Vegan Praxis of Black Lives Matter: One Piece of the Puzzle

Vegan Praxis of Black Lives Matter: One Piece of the Puzzle
By Saryta Rodriguez

(En Español aquí.)

UPDATE: Since the writing of this piece (April 2015), it was announced on September 30, 2015 that a class action lawsuit has been filed against Hershey and other chocolate companies for relying on child labor. Details here.

I had the honor of attending the Vegan Praxis of Black Lives Matter web conference this past weekend (April 24-25, 2015). While there was a plethora of outstanding presentations and speeches at this conference—not to mention insightful commentary from attendees—I’d like to focus on just one for the sake of this piece. (I was excited to learn at the end of Day One that there is an intent to compile the material from this conference into a book, which I will immediately buy and read seven times. So you can get the full scoop then, or reach out to the group directly.)

When one considers the myriad facets of the conference’s title—the vegan practice of black lives matter, or, how racism and speciesism are related not only intellectually, but also tangibly—it’s tough to talk about just one. I think the simplest facet to digest (pun intended) is food. Lauren Ornelas, founder and executive director of the Food Empowerment Project, and conference host Dr. A. Breeze Harper, editor of Sistah Vegan, spoke about intersectionality from the lens of what we eat, using chocolate as their primary example. Lauren spoke of how chocolate is often obtained via the kidnapping and enslavement of African children, and noted that many of the companies that engage in this loathsome practice produce chocolate bars that are labeled “vegan” and/or “cruelty-free.”

Details revealed at the conference about abuses committed on many chocolate farms included:

• that children are kidnapped at young ages to commence their slavery,
• that they are often beaten for not working quickly enough,
• that they endure vicious 12- to 14-hour work days,
• that they are forced to carry huge sacks of cacao and endure other physical burdens too great for tiny bodies, and
• that they are locked in at night.

In 2000, the BBC reported that hundreds of thousands of children are being “purchased from their parents for a pittance, or in some cases outright stolen, and then shipped to the Ivory Coast, where they are sold as slaves on cocoa farms.”

The report estimated the children’s workweek to be 80-100 hours long, and added that the children are underfed and denied education.

Animal liberation is human liberation, and while many activists and philosophers say this, few actually live it or do anything demonstrable to reinforce it. Many nonhuman animal activists habitually shy away from talking about the plight of humans, for fear that it will distract the public from the plight of nonhuman animals. This very notion is in fact racist, and the reason the Black Lives Matter movement is so essential: African children being enslaved in order to create chocolate bars, whether those bars contain animal byproducts or not, matters. It’s worth talking about, and if we want to claim to be intersectional in our activism, we MUST take the time to address these issues. Black lives are not a “distraction” but a precious resource that is quickly dwindling.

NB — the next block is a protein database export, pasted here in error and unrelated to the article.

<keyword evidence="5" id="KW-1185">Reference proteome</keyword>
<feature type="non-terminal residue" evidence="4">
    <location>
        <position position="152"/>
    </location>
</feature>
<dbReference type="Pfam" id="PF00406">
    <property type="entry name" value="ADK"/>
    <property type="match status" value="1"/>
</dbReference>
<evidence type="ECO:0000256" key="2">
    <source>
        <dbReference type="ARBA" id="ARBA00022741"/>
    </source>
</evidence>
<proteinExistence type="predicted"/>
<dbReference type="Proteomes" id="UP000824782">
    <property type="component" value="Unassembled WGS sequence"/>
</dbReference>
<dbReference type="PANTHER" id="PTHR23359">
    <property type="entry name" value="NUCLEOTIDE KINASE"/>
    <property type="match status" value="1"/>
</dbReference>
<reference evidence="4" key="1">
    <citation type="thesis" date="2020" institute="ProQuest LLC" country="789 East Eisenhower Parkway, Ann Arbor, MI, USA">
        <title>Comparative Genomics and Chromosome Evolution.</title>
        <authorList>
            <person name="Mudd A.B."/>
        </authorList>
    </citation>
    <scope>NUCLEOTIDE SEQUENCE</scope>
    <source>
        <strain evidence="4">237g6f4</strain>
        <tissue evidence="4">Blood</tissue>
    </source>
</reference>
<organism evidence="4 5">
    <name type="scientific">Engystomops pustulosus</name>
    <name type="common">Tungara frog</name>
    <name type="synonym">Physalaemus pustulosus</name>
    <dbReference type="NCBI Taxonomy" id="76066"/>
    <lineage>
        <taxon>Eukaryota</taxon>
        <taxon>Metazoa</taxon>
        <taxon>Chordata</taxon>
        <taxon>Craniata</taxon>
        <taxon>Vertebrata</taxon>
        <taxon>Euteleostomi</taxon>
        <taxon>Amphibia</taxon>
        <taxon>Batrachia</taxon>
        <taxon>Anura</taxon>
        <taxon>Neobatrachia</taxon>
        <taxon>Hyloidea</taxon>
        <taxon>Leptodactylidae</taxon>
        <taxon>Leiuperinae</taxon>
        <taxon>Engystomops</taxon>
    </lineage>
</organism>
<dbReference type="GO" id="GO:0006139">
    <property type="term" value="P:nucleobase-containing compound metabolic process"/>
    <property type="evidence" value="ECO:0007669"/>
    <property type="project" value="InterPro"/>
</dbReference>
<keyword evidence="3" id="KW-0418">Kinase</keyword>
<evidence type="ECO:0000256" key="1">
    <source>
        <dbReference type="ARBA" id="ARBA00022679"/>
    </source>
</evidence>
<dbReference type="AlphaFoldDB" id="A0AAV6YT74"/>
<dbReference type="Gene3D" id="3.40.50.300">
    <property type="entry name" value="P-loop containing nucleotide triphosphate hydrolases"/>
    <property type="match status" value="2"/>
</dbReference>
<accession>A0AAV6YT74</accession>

At bottom, a chocolate bar achieved via human exploitation is not vegan at all, no matter what’s on the label. Veganism is about respecting the lives of all sentient beings, and companies that either receive cocoa beans from or otherwise financially support exploitative operations do not fall in line with this ethos. Same goes for many a coffee company.

A slide from this part of the conference pretty much says it all:

sweet denial

As liberationists, we balk when people react this way to the news that calves are taken from their mothers to produce dairy products, or that hens are genetically manipulated to produce more and more eggs. Why, then, should we give anyone a pass when it comes to whether or not they support child labor? Children are animals, too; so talking about them isn’t engaging in a new issue but rather acknowledges the fact that these issues are one and the same. There is one overarching issue: the notion that some lives matter and others don’t. All that ever changes in this equation is who matters and who doesn’t.

Yes, it’s annoying. We liberationists already spend ample time reading labels and researching companies, but it’s worth the extra time and effort to ensure we aren’t exploiting humans either. If we’re gonna talk the talk, we need to walk the walk. We need to stop being married to our own convenience and take intersectionality seriously. No one is free until everyone is free. Being conscientious about whom you get your chocolate from, or your coffee, or your anything-at-all, is a relatively easy way to contribute to social justice. You don’t need tons of money or a PhD; all it takes is compassion and willpower.

Intersectionality isn’t about working with other activist groups, tokenizing the POCs (persons of color) in one’s own group or employing the right rhetoric on social media. It’s about recognizing the fundamental truth that all forms of oppression are related, and by accepting one of them, we—intentionally or otherwise—legitimize all others. Racists aren’t liberationists, and food produced by enslaved African children is not vegan.

In closing, please take a look at FEP’s chocolate list and check in regularly for updates on those companies that have not yet responded to public or private inquiry. If we apply enough pressure to them, sooner or later, they’ll have to do so. Challenge yourself not only to believe in or understand intersectionality but also to truly live it—to lead by example.

 

 

 

All content © Saryta Rodriguez, 2015

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